Bird 301 - Pelagic Cormorant

The day started off like all the other days that involved hiking out to the Toleak Beach on the Washington Coast with no idea that we’d soon be finding our first beach cast bird of the survey.  After a hearty breakfast we fill backpacks, tightened boots and eyed the weather report. We had actually delayed our hike by a day do to heavy rain and winds the day before but a bit of blue sky was peeking through the clouds and we crossed our fingers we might end the day somewhat dry.

I really don’t want to think about the number of miles or the total elevation lost and gained that were traveled to find our first bird but it finally paid off with the discovery of our first bird (and second) to document for the volunteer COASST program.
It takes a lot of rainfall to keep this rain forest green.

It’s a bit of an ordeal to get our our COASST assigned beach; but the pure wildness and beauty of the place keeps bringing us back. Once we had rested a bit on the driftwood we started our process of surveying the beach. The first thing we do is pace off the different sections that make up a typical beach; surf, wrack, bare, and vegetation zones. Once that’s recorded we then start down the beach for 1km looking for any signs of beach cast birds.

You can imagine our surprise when we found our first bird right there in the wrack line even before we had a chance to pace off our sections. It took me a few moment to even comprehend what was need to be done next. Eventually our training kicked in and we started measuring a photographing key areas of the bird.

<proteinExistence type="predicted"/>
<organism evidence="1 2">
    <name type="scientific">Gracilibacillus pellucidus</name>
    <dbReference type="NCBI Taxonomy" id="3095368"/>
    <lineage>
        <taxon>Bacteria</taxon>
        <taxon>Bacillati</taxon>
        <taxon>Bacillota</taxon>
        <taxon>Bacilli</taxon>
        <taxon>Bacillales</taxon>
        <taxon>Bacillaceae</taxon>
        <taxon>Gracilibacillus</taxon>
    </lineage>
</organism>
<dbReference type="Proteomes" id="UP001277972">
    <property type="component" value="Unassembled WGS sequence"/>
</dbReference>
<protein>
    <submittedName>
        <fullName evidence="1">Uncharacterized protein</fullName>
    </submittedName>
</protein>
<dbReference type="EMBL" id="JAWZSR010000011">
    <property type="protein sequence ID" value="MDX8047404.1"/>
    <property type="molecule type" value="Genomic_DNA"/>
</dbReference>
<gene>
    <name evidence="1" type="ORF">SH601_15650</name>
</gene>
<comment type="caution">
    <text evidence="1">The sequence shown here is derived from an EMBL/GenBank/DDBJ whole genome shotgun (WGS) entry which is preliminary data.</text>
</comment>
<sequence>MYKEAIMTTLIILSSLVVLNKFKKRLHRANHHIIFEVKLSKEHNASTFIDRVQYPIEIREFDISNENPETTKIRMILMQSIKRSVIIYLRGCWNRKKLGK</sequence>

Then Theresa read out the various questions that, in combination with our measurements, walked us through to the individual identification; a Pelagic Cormorant (Phalacrocorax pelagicus) bird number 301. Our last step was to attach color coded bands which we’ll use to help to track this bird and decomposition takes place.

Bird 302 - Glaucous-winged Gull

When it rains it pours…no sooner had we processed #301 then we released that #302 was in the wrack line just a few feet away. I believe this was our 6th survey and all the others had come up empty and here we had two birds within a few feet of each other.


We are the learned society for geography and geographers.
Working to provide opportunities for outdoor enthusiasts to make a difference as they play in the outdoors.
Working to translate long-term monitoring into effective marine conservation solutions.
Sea Grant Washington
Provide integrated research, communication, and education to coastal communities that lead to the responsible use of the nation’s oceans.

We started the measuring and photographing process anew. In the past I have found it incredibly difficult to differentiate the various species of gulls we have here in Washington. Of course the advantage of working with dead birds is you can measure them with ease.

The other advantage we had was our COASST field guide which walks you right through the identification process. It this case #302 turned out to be a Glaucous-Winged Gull (Larus glaucescens).


This all actually took place during our September survey. We went back for our October survey but storms kept us off the beach so we weren’t able to see what became of #301 and #302. Given that the storm surges comes all the way up the beach to the driftwood zone; which is full of massive and large amounts, I’m not hopeful that we’ll see our birds again but if we do I’ll pass that on.

Stay tuned.

Steve Weileman

I've been lucky enough to have some of my work featured on CNN, Outside TV and, National Geographic. Join me as I continue to both learn the art of film-making and document the exciting new modern world of citizen-science. His work has been featured on CNN, National Geographic, and OutsideTV, as well as numerous local outlets.

Leave a Reply

This site uses Akismet to reduce spam. Learn how your comment data is processed.